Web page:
With over 9,000 EB-5 applicants emerging from East Asia each year – one would think that in a place like the Middle East and South Asia, demand would be at similar or higher levels. However, as a cursory glance at recent statistics shows, the program’s awareness in the region is incredibly low. It took until FY 2015 for India’s EB-5 applicants to creep over 100, despite that country’s size, economic success, and strong relationship with the US. There isn’t a single Arab country that is near the level of India, which is already an order of magnitude below Asia. I believe there are several reasons for this lack of development.
1. Program awareness is extremely low. Compared to the Asian and Chinese market, very few people in the Middle East and South Asia know what “EB-5” means.
2. There are a range of low credibility entrants in the market. These low credibility companies are plentiful and not trusted. Except in the most dire of circumstances – people in the Emerging Market will avoid associations with these brands. For example – receiving an unsolicited, bulk text message for you phone that says “GREEN CARDS FAST CONTACT US NOW” is incredibly unwise. How can people trust someone with a large amount of money, if they don’t have to intelligence to see how ineffective that type of marketing and corporate identify is?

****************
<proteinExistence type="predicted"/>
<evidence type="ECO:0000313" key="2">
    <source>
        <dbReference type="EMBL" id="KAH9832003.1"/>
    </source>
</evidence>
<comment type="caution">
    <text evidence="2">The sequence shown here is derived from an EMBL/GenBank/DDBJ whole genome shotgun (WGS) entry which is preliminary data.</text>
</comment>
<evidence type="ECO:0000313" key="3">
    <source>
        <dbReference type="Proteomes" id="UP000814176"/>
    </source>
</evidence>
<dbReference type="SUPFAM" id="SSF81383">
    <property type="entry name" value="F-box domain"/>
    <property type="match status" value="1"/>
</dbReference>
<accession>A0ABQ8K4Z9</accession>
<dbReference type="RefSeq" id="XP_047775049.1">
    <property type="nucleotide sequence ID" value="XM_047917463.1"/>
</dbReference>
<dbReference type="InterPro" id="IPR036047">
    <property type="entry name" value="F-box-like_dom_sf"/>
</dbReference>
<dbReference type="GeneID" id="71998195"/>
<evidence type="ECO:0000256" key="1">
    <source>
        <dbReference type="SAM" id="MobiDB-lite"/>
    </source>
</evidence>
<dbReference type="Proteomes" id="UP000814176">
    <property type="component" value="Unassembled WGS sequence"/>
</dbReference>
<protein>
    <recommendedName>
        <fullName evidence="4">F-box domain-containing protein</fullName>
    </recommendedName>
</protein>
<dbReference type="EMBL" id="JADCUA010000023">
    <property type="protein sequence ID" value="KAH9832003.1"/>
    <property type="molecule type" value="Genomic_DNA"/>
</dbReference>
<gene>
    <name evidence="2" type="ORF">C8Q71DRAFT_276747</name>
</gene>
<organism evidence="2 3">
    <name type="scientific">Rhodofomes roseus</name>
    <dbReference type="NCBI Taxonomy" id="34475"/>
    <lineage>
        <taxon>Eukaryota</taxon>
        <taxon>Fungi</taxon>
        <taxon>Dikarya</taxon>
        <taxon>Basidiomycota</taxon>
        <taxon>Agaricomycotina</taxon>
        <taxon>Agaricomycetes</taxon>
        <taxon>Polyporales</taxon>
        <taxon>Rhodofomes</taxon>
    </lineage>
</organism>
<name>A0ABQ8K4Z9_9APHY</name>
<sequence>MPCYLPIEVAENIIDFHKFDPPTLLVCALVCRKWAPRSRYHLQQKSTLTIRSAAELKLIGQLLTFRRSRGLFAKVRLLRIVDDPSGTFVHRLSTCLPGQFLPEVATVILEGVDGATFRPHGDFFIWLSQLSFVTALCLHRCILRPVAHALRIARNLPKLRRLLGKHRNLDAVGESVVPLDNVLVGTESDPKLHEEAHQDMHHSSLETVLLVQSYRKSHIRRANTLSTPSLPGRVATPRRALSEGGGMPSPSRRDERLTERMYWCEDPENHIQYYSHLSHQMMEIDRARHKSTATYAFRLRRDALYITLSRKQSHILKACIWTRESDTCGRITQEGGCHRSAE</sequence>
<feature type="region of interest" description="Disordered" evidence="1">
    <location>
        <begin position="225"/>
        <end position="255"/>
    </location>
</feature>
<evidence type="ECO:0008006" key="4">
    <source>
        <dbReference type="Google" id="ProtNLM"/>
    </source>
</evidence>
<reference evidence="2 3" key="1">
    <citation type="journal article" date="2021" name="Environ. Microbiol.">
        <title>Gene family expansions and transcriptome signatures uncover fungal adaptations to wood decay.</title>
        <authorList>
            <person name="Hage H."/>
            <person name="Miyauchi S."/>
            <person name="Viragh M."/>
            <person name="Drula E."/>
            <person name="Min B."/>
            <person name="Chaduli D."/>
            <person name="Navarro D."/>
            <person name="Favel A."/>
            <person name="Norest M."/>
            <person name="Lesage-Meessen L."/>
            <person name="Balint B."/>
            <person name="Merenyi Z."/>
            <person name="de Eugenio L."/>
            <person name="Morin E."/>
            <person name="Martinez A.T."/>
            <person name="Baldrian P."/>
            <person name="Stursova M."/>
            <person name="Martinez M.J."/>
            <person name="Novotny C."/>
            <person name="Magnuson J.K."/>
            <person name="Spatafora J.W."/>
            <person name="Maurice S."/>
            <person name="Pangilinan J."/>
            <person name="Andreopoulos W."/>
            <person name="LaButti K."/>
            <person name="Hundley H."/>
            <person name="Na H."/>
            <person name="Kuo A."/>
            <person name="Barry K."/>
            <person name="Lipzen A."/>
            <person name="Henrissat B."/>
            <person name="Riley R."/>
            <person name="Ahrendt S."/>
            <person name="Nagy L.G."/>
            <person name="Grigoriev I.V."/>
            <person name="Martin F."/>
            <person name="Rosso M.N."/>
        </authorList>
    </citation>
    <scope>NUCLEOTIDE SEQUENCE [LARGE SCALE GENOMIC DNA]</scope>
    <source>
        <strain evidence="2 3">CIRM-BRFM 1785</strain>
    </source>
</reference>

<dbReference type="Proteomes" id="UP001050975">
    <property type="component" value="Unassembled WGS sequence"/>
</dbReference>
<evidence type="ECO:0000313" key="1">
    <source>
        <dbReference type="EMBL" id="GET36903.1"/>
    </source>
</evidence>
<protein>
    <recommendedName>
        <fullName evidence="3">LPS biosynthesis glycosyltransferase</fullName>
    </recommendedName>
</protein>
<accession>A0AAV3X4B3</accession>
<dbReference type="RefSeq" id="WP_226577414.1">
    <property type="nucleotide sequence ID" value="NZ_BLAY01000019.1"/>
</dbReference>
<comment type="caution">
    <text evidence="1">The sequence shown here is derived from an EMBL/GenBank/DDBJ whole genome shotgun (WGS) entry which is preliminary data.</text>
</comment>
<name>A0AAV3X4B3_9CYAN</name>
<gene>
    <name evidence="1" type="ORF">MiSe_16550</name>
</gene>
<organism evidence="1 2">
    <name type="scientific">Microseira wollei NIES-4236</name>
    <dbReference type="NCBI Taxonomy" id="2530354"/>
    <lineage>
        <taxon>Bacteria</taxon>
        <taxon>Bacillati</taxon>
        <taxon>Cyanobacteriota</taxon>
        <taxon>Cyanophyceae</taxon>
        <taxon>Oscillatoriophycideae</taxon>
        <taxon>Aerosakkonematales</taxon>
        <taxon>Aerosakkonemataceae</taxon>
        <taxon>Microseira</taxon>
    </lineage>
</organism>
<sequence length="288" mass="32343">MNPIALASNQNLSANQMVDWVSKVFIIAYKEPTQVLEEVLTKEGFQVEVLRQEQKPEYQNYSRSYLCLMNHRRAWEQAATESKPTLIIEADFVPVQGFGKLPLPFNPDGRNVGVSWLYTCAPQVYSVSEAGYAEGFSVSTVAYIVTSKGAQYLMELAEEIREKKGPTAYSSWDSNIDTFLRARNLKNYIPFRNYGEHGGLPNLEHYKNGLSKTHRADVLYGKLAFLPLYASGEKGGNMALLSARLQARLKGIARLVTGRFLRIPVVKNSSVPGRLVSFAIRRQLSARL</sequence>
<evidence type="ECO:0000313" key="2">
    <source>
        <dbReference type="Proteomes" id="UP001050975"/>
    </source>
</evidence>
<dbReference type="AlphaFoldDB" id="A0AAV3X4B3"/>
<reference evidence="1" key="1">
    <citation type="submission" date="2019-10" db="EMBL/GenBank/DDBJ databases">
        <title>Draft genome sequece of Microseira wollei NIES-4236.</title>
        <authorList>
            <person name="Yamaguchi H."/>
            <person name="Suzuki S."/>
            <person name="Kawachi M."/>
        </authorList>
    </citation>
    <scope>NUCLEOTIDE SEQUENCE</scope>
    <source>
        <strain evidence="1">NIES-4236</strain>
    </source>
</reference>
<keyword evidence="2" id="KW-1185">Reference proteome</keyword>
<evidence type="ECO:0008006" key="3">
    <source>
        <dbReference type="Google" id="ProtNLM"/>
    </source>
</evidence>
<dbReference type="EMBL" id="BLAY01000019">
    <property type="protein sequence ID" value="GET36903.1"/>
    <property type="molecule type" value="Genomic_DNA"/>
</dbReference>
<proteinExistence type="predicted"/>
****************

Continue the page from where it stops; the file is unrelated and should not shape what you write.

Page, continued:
3. Prospective EB-5 applicants do not place high confidence in projects and regional centers that rely on temporary offices, short local visits, and culturally unsophisticated marketing. Arriving in town for 2 days, having an “information session”, and leaving again quickly afterwords does not build the trust that the market is craving. People want to be able to call a local number with questions, or have the ability to casually get to know the client in a relaxed setting.
4. The dominance of the East Asian market in EB-5 has oriented US projects and RCs towards distribution, marketing, and product strategies conducive to that region. Very few projects are willing to take the time and expense to really develop the opportunities with the Middle East and South Asia, because it is theoretically much easier to go to East Asia and try and compete in a more mature market.